Professionals involved in the rehabilitation and recovery process of runners and other athletes must have the knowledge and expertise not just in handling the physical recovery of injured athletes but also the mental and emotional recovery of athletes. The role of sport psychologists and counselors are important in determining the different techniques necessary to understand the mental and emotional conditions of injured athletes. Why are the psychological factors involved in athletic injury important?
A study conducted by Smith and Millner (1994) explored the relationship between athletic injury and suicide. They found that athletes experience extreme depression to the extent of attempting suicide after sustaining an injury. Other feelings involved in athletic injury include, but are not limited to, fear, frustration, depression, anger, and confusion (Bianco, Malo, & Orlick, 1999; Gordon & Lidgren, 1990; Johnston & Carroll, 1998; Sparkes, 1998; Urdy, Gould, Bridges, & Beck, 1997). In this paper, the psychological factors involved and the effects of the injury incurred by a runner will be discussed as well as the type of rehabilitative counseling appropriate for the runner’s physical and mental condition as well as personality.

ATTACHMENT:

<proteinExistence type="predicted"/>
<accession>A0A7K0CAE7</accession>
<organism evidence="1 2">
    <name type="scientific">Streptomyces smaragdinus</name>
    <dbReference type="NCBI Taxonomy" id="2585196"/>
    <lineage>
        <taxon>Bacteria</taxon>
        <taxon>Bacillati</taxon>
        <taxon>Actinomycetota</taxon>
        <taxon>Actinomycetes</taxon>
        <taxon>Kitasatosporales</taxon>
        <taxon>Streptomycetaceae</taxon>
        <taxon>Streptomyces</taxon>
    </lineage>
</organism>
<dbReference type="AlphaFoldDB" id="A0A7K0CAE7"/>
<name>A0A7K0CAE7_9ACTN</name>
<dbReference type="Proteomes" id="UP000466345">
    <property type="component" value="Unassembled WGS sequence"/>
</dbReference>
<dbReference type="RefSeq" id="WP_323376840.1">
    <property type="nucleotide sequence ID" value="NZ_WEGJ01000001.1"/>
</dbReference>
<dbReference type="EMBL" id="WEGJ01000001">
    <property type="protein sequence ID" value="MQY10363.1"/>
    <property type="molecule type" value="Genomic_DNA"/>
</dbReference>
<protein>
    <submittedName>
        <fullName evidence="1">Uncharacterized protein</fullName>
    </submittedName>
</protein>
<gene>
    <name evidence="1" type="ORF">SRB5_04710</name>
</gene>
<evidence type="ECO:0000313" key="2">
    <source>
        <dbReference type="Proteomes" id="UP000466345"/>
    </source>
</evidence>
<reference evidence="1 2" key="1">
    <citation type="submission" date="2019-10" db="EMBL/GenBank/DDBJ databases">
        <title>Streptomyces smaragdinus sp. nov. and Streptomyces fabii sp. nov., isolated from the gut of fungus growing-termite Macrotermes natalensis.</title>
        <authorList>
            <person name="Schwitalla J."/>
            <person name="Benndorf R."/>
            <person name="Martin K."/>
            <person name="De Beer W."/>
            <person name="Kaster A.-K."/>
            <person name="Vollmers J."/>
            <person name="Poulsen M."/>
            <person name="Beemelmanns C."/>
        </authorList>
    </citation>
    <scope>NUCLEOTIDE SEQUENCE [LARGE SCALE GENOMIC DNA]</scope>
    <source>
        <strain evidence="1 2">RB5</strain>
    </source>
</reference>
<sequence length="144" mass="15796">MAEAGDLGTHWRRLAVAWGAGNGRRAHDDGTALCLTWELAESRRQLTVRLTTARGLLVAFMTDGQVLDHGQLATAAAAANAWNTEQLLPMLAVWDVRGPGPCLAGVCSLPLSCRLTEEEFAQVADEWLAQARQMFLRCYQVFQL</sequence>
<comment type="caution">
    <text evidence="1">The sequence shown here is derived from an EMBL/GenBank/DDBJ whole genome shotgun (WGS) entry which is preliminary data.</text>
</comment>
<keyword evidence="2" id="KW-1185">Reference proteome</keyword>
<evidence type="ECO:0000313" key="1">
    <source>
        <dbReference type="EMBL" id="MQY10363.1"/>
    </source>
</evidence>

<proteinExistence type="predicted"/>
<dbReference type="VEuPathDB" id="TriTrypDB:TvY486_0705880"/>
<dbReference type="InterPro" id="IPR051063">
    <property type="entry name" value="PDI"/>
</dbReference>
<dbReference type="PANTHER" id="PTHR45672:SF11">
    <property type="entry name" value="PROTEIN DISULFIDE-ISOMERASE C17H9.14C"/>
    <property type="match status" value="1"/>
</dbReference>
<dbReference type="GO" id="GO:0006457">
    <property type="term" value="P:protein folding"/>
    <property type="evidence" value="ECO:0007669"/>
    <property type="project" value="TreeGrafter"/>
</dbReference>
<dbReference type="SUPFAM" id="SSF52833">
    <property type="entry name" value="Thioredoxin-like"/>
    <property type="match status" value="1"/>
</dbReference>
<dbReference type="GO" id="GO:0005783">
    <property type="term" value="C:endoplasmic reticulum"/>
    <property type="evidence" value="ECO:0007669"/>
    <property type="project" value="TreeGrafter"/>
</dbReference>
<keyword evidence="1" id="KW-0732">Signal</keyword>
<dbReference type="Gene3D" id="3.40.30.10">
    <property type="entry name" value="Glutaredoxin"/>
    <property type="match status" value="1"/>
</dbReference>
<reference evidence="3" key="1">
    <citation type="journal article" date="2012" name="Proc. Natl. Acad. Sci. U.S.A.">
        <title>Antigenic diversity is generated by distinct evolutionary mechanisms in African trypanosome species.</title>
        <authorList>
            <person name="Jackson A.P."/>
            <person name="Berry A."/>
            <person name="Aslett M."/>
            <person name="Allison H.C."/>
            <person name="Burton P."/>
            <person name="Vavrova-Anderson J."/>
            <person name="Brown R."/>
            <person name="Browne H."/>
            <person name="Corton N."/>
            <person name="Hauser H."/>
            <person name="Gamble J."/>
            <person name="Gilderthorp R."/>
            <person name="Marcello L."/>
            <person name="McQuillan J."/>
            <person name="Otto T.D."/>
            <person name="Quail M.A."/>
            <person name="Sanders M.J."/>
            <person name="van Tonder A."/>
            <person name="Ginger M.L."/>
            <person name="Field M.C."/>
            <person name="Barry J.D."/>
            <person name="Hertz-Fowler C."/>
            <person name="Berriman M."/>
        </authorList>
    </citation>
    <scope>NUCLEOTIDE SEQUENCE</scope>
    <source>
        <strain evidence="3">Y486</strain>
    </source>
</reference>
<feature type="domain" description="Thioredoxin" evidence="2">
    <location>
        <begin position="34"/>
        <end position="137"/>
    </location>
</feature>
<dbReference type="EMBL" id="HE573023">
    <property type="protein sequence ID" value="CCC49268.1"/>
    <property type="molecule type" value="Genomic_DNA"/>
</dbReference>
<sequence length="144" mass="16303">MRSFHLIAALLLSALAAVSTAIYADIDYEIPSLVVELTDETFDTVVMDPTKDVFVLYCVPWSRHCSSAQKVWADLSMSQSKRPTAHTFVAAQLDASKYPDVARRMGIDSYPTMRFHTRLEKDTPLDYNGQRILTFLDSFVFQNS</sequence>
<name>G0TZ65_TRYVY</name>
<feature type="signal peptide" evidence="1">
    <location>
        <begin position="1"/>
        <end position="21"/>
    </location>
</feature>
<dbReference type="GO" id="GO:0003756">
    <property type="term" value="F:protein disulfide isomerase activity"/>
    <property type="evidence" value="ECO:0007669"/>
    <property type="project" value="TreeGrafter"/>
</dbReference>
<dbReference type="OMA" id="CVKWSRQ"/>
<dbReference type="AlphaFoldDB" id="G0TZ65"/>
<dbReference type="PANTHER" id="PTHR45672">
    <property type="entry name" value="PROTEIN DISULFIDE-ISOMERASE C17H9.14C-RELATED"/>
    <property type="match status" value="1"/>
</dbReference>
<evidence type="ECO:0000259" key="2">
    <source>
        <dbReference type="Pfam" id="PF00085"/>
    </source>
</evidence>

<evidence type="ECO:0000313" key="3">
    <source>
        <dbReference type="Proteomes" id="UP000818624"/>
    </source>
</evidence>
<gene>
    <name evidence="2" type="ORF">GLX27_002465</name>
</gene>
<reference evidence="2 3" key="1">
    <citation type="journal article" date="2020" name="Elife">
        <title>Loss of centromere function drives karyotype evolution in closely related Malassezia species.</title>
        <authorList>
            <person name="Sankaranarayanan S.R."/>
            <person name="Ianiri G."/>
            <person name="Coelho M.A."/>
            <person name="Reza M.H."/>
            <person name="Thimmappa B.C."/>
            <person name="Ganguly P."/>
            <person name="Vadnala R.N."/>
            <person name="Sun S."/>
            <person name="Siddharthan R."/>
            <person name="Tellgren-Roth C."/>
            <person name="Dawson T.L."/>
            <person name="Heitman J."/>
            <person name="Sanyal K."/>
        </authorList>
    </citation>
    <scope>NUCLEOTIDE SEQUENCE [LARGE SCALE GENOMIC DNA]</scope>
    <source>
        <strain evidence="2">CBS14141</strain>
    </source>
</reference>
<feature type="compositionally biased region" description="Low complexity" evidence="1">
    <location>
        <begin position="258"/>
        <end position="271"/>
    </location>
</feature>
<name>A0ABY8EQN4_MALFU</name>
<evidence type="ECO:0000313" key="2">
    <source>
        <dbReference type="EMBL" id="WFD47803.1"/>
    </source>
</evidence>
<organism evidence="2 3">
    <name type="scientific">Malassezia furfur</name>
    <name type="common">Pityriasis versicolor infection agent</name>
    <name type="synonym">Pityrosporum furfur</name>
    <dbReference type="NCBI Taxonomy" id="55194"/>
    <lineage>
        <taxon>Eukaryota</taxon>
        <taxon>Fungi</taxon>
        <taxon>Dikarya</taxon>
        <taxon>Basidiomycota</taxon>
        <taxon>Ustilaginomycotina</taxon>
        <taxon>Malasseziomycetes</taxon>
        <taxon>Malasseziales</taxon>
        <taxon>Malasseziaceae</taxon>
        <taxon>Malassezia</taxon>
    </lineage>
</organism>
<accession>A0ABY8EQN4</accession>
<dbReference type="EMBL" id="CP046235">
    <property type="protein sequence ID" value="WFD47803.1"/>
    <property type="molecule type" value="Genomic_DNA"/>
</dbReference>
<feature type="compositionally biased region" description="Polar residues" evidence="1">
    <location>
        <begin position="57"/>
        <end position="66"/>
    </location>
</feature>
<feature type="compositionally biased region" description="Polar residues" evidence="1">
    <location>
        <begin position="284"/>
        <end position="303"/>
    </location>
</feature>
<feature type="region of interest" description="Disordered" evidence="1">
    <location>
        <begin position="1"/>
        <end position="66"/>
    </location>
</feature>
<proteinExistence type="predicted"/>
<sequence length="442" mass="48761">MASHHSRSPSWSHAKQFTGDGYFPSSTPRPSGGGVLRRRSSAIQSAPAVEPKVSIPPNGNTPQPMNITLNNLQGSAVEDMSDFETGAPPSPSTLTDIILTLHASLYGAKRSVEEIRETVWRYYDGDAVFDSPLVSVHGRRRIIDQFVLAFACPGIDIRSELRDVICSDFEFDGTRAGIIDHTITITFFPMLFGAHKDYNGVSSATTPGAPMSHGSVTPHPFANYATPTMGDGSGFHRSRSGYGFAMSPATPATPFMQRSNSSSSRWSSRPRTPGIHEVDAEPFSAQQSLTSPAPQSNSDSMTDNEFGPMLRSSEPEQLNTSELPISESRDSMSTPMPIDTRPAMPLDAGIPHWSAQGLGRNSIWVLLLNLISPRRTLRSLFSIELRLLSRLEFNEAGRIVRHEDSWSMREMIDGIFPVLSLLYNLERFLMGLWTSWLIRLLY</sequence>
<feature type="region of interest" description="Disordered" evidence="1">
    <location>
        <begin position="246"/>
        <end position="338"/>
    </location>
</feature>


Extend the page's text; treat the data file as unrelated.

Psychological Factors in Runner’s Injury
When determining the causes and predictors of athletic injury among runners, several factors are to be considered such as the personality of the runner, history of stressors, coping resources available to the runner, and type of interventions. Personality factors include hardiness, locus of control, sense of coherence, competitive trait anxiety, and intrinsic motivation. Stressors involve stressful life events, daily stressors, and previous injury. Coping resources available to the runner include general coping behavior, social support, stress management techniques, attentional strategy, and prescribed or self-prescribed medication (Cox, 2011).